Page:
You see, the trouble with Margaret is that she doesn’t think things through. She has a conclusion that she has to reach, and it doesn’t much matter how she reaches it. So, she says, as though butter wouldn’t melt (as they say), that having avoided the Scylla of Woodworth’s “definition of the person” bill (shades of American fundamentalism for the delectation of Canadians), that now Canadian MPs are smack dab up against the Charybdis of Mark Warawa’s anti-female feticide bill. And she seems to think that Canadians will support the second whereas they wouldn’t the first, but that the second will take them to the same place in any case — that is, the second would legitimate the state intervening in the life of women who want abortions for the reason of sex selection, but if you are prepared to allow this intrusion, then why not simply outlaw the practice altogether? Consistency demands it.
Now, of course, Margaret doesn’t make this clear. She doesn’t argue this. It’s just lying there in her article like an IED (improvised explosive device) waiting to explode in MPs’ faces. That’s why she says:
My prediction is, they might find they’ve jumped out of the frying pan of Mr. Woodworth’s Motion 312 into the fire of Mr. Warawa’s Motion 408.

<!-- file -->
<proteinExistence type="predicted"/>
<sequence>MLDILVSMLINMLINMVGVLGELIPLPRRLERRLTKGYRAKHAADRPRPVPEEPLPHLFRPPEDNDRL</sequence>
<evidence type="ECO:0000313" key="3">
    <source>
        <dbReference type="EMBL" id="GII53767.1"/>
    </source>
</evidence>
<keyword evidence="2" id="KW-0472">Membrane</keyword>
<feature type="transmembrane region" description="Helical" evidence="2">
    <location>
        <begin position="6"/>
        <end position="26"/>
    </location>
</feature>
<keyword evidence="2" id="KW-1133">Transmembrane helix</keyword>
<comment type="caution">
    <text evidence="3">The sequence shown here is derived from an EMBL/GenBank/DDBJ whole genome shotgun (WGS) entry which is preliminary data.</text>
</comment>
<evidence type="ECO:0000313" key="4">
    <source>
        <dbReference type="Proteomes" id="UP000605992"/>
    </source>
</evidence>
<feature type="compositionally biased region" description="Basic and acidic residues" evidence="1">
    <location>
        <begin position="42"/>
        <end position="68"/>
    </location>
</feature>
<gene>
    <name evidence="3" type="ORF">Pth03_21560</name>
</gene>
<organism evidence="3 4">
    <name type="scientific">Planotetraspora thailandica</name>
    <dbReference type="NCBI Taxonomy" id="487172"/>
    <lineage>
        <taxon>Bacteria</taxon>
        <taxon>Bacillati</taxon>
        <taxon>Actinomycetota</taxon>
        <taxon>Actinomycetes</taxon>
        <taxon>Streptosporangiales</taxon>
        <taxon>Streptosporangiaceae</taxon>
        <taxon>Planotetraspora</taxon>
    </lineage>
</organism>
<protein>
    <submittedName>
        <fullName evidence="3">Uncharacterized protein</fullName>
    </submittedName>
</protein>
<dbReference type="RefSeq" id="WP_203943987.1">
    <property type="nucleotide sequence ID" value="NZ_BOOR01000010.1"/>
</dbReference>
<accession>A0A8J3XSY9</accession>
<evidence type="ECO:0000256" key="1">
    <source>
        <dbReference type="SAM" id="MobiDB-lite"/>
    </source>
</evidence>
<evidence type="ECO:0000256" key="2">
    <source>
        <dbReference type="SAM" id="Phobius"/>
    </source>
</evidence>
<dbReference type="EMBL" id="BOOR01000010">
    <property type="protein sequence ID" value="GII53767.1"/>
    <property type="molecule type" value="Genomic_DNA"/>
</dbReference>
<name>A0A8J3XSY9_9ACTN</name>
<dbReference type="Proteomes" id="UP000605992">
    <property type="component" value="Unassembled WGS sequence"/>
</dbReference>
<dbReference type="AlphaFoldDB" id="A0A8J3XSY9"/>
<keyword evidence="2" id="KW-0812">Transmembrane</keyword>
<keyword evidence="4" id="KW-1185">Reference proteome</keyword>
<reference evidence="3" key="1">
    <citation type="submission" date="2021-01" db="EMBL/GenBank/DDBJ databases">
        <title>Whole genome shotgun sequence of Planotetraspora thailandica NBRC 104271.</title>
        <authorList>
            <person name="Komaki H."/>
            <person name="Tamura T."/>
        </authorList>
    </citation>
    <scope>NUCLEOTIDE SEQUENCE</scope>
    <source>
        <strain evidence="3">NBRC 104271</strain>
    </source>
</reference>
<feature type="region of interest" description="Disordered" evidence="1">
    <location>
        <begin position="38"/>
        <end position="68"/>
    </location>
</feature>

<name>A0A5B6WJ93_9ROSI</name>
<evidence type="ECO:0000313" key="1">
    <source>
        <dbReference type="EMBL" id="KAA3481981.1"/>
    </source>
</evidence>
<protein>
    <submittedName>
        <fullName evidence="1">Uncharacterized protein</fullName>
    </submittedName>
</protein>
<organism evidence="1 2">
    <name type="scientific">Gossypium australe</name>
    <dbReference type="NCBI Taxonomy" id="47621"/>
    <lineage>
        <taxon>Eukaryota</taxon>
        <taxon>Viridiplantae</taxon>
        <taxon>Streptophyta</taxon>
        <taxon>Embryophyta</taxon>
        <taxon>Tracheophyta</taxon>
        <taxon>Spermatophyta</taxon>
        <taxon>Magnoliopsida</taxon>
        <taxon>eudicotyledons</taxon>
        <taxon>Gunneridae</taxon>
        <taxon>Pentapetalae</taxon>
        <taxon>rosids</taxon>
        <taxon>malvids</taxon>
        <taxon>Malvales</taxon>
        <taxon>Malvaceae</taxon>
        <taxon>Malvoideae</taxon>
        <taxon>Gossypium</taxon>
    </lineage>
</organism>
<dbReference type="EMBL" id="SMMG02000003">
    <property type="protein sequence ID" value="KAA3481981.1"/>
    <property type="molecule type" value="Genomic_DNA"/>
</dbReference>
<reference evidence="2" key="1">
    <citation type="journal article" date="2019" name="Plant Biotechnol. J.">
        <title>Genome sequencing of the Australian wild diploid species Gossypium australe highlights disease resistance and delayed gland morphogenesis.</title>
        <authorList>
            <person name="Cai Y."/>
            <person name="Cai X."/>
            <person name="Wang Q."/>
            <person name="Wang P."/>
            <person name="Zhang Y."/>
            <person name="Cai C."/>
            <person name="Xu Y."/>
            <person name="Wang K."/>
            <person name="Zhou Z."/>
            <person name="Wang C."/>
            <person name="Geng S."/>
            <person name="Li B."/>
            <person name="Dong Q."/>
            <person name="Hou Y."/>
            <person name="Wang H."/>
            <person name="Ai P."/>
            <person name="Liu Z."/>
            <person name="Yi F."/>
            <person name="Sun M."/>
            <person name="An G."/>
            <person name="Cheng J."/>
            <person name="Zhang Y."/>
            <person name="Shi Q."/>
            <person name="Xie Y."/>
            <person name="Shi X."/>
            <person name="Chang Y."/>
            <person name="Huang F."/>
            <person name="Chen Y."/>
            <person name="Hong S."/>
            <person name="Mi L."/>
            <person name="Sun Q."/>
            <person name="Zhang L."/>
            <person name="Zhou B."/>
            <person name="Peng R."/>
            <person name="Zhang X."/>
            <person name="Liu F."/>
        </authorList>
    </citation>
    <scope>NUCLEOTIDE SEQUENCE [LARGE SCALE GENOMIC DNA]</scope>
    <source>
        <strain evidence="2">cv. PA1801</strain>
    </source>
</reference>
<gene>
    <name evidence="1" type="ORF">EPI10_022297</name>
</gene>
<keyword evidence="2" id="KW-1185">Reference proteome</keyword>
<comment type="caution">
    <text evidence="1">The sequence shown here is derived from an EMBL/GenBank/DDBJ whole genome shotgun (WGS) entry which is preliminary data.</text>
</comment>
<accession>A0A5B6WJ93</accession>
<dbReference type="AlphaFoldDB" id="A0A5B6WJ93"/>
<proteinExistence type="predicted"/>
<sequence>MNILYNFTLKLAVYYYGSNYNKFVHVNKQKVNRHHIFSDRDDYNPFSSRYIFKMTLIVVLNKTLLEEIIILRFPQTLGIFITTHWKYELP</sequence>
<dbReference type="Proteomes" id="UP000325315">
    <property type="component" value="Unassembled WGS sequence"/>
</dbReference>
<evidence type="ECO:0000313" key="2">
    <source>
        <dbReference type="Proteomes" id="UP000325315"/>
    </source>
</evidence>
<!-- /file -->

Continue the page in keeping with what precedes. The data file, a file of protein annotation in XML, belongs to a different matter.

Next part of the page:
Well, perhaps that’s what it looks like to someone who doesn’t understand the claim that women have the right to choose, and no one should interfere with this choice, but there’s no reason, even in the sex selection case, why we should interfere in women’s lives. Does she really think that bringing more girl children into situations where girls and women are not valued will benefit them? See what I mean by failing to think things through? So we force women to have children that their menfolk will treat with the same disrespect that they treat other women. This, no doubt, Margaret sees as a great leap forward, but not only does it not solve the cultural problems, it doesn’t solve the problem of the devaluing of women either, and it’s hard to think why she thinks it might.